NO MERCY IN THIS LAND
“Charlie Musselwhite is that very rare and hallowed place where blues past, present and future collide,” says Ben about his collaborator and friend. “He transforms notes into emotions that feel both hauntingly familiar and brand new, as if hearing them for the first time every time. He is a living legend whose harmonica playing should be beamed into outer space to search for other life forms.”
Ben Harper and Charlie Musselwhite know something about the darkness that underlies the deepest of blues. Standing side by side on a small stage in Los Angeles in March, the duo ease into the haunted twang of a song called “No Mercy in This Land,” with Harper on electric bottleneck guitar and his partner blowing a wounded melody into the harmonica in his cupped hands, eyes shut tight.
Most of the lyrics are sung by Harper, but it’s the 74-year-old Musselwhite who leans into the mic for an anguished final verse: “Father left us down here all alone/My poor mother lies under a stone/With an aching heart and trembling hands/Is there no mercy in this land?”
It’s the title song from Harper and Musselwhite’s second album together, and the words are weighted with genuine tragedy as the harmonica legend sings on the Grammy Museum stage. Harper wrote the track, in part, about the 2005 murder of Musselwhite’s mother in Memphis. They were the first lyrics written for the album.
“Some things just stay with you in a way that don’t let go until you write them,” Harper, 48, tells Rolling Stone before the set, recalling the crime that led to the world-weary tune. “I brought it to Charlie hesitantly, reverentially as something we could possibly duet on. Charlie didn’t hesitate. I was honored and relieved.”
– Rolling Stone Magazine
When you win a Grammy as Ben Harper and Charlie Musselwhite did in 2014 for Get Up! an encore is certainly called for. In No Mercy in This Land the collaborative duo reaches even deeper into spare, haunting country blues, with touches of soul, gospel, and shuffling blues. This is an album that could have come out in the sixties, evoking the sound of Sonny Terry and Brownie McGhee, Josh White, and early Taj Mahal. Harper admits that this is the blues album he’s always wanted to make. There’s a purity to it. Harper wanted to measure this album against some of those legends and gave it his utmost attention to detail. That’s another difference from its predecessor; every track but one was sent to the musicians in advance while Get Up! brimmed with spontaneity. Arguably also, this record is more thematically connected. A spiritual thread runs through it.
While separated in age by more than two decades, the younger multi-instrumentalist Harper, especially early in his career, was channeling the classic blues, soul, and R&B, and gospel that made him seem like an old soul, reminiscent of the way Taj Mahal started. Musselwhite, of course, is a living legend who began in Chicago but over the course of his career has extended to Tex-Mex, Cuban, Americana, swamp rock, country, and even jazz. The two connected on a 1997 John Lee Hooker session and have worked together intermittently since, both live and in the studio. Harper played on Musselwhite’s brilliant Sanctuary album for example.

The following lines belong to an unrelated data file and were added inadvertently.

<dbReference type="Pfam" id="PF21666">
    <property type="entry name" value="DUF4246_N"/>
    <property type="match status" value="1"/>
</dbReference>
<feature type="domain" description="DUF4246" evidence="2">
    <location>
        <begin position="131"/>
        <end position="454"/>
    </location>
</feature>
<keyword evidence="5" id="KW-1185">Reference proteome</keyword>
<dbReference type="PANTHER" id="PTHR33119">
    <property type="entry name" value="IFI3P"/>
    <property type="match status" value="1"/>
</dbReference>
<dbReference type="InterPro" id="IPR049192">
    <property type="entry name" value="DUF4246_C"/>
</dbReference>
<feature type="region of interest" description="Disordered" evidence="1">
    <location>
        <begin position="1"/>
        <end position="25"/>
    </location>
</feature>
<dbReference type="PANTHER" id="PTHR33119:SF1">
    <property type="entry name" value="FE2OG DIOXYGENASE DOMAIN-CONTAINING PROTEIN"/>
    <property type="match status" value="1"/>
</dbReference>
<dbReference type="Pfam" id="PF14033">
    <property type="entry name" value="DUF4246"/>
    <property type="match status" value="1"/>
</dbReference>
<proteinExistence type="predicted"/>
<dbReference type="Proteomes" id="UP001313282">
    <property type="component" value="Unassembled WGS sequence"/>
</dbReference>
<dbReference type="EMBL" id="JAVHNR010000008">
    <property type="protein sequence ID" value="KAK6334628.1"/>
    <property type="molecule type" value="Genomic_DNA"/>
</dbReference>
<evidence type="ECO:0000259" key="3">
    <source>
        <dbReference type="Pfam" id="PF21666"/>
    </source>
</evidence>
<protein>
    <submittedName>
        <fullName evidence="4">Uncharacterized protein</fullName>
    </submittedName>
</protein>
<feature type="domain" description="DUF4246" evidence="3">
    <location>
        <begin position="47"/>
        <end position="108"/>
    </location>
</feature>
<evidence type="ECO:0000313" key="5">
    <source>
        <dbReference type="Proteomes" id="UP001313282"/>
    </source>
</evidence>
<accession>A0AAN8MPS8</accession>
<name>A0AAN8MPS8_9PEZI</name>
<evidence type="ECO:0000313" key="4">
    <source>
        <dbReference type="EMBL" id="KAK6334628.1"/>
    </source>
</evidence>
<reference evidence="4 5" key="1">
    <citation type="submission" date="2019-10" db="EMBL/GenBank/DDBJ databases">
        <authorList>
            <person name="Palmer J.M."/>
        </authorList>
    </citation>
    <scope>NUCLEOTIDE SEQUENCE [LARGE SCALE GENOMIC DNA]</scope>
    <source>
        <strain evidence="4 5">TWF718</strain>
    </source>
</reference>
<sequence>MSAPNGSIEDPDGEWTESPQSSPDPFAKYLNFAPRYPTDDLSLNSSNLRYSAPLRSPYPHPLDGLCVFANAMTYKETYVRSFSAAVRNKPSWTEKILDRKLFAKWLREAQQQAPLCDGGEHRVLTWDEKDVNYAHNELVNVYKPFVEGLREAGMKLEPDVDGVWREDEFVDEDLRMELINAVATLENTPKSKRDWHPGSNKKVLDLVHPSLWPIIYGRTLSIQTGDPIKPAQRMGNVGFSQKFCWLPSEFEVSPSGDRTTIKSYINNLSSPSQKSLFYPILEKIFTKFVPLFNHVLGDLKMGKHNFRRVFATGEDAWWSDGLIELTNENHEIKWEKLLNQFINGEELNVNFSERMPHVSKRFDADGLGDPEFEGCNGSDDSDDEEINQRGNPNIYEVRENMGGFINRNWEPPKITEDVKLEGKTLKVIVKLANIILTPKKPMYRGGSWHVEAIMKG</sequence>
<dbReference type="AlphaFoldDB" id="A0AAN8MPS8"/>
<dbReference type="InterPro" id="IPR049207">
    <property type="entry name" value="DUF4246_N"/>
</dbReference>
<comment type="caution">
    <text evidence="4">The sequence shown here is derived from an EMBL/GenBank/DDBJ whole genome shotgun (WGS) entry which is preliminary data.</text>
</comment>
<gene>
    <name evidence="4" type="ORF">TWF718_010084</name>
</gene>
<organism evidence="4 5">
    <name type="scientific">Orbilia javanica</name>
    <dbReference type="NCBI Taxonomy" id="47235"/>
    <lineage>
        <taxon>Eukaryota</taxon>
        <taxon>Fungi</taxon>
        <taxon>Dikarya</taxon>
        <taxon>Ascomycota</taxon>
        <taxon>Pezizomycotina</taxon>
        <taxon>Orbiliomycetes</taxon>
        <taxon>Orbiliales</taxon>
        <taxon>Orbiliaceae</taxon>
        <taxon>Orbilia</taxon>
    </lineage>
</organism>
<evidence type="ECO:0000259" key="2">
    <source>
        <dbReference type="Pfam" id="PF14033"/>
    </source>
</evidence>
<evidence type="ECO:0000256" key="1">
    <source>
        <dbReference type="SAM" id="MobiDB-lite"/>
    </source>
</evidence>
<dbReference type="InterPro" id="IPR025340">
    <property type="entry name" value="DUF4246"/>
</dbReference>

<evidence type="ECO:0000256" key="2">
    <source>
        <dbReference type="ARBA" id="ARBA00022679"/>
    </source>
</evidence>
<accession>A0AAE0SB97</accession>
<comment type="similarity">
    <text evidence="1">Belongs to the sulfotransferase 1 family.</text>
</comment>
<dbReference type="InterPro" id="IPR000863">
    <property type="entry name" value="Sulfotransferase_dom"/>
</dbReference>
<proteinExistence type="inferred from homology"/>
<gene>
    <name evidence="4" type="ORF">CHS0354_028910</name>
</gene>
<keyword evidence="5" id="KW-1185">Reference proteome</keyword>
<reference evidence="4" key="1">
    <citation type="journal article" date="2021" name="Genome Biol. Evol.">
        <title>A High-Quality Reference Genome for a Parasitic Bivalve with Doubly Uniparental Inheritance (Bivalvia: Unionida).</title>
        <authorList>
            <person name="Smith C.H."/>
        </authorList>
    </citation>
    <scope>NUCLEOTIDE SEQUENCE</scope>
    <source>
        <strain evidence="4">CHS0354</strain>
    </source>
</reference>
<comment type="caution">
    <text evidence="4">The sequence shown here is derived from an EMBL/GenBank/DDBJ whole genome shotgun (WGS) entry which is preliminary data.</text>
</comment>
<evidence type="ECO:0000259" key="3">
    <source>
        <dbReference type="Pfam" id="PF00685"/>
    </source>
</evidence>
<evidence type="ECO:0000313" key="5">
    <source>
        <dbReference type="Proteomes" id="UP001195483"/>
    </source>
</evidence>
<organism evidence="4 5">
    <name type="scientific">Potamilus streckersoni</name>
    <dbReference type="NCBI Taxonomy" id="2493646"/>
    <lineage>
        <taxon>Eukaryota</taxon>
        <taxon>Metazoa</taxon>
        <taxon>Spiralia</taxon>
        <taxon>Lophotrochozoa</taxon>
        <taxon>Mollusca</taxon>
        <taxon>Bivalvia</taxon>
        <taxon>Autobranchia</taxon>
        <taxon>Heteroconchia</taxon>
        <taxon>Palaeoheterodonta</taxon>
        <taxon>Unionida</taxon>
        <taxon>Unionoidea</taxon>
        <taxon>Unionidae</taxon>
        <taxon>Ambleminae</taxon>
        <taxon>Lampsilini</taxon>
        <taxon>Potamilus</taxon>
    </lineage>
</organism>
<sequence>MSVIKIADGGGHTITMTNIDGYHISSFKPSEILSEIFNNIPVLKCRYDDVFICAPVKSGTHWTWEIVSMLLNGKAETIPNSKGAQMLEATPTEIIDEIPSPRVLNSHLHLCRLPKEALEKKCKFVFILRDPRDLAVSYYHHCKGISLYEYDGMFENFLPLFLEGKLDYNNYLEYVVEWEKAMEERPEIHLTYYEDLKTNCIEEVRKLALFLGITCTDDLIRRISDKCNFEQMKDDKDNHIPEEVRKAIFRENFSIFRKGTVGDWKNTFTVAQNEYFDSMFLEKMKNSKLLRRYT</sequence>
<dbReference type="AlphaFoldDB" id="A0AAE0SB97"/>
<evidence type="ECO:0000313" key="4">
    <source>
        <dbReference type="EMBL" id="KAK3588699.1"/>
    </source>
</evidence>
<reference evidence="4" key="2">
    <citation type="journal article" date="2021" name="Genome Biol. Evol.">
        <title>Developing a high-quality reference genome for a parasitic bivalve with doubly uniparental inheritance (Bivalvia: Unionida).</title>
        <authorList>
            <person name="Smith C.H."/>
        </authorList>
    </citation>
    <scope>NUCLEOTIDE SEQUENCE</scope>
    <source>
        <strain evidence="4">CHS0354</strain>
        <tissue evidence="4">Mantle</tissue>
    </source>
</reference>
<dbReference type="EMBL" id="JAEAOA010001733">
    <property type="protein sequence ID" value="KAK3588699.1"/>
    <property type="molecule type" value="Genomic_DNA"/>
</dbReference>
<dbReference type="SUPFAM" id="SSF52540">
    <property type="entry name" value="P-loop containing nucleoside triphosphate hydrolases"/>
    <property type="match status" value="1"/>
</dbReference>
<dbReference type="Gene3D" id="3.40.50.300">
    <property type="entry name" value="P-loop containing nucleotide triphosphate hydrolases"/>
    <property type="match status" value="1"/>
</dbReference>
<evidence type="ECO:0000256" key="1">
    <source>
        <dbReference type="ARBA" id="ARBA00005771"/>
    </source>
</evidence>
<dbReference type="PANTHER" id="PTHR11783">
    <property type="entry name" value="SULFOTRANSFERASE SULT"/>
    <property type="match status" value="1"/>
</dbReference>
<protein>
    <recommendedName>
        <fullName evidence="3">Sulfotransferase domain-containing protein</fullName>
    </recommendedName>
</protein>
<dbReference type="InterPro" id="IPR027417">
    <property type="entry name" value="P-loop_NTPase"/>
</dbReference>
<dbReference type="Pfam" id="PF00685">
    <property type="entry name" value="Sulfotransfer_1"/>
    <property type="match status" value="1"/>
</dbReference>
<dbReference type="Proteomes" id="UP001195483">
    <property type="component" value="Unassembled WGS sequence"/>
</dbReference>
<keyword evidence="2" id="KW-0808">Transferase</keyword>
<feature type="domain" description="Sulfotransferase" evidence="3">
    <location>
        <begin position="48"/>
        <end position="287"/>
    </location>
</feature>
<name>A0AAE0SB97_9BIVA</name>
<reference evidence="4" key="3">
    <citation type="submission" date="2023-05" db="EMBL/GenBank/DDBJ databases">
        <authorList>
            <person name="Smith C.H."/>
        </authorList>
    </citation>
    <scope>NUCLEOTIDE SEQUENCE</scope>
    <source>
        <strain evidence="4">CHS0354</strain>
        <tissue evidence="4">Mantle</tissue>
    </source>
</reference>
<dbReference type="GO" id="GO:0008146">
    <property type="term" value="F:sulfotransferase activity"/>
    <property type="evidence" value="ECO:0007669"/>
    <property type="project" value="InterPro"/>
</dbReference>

Like he did on the previous outing, Harper produces, sings every song, does the writing, and seems to be leading with Musselwhite prodding him on. Even with a rhythm section and keyboardist present, the album reads mostly as the work of the duo. The opening haunting notes of “When I Go” set the stage for Harper’s blues moans while Musselwhite lays down a mournful harp. It’s a slow-burning blues of loss that sparingly points out what is essential for survival.
Tempo revs up with the jump blues “Bad Habits,” featuring some wild blowing from Musselwhite. Like most of the fare, they use conventional blues idioms and structures. Soul imbues “Love and Trust,” with both artists singing on the chorus.
Harper becomes a blues shouter on the Chicago inspired “The Bottle Wins Again” and keeps pumping on “Found the One” until he reveals deep soul on the gospel infected “When Love Is Not Enough.” “Trust You to Dig My Grave” is classic acoustic blues. The sparse and lonely title track punctuated by Harper’s resonator, has both sharing vocals in a topical statement about today’s troubled times and personal reflections, reminiscent of Rev. Gary Davis’ “Death Don’t Have No Mercy.”. Again, they take the tempo up for the shuffling “Movin’ On,” the album’s most energetic cut, before closing with the slow burner “Nothing at All.” Here, as on the other slower, mournful tunes, Musselwhite’s harp tone is incomparable.
Guitar harp duos like Terry and McGhee, Cephas and Wiggins, and others played together for more than a decade. Harper and Musselwhite get together only occasionally but sound as if they’ve been playing together their entire careers. The chemistry and respect for each other’s talents is palpable. Given the stature of these giants, don’t be at all surprised if they garner another Grammy.
Jim Hynes is an independent contributor on music for several magazines, including Elmore and formerly Variety. He was a listener-supported public station(s) radio host for 25 years in CT, MI, NJ and PA. He is also a Live Music Host/Emcee at several national and regional venues.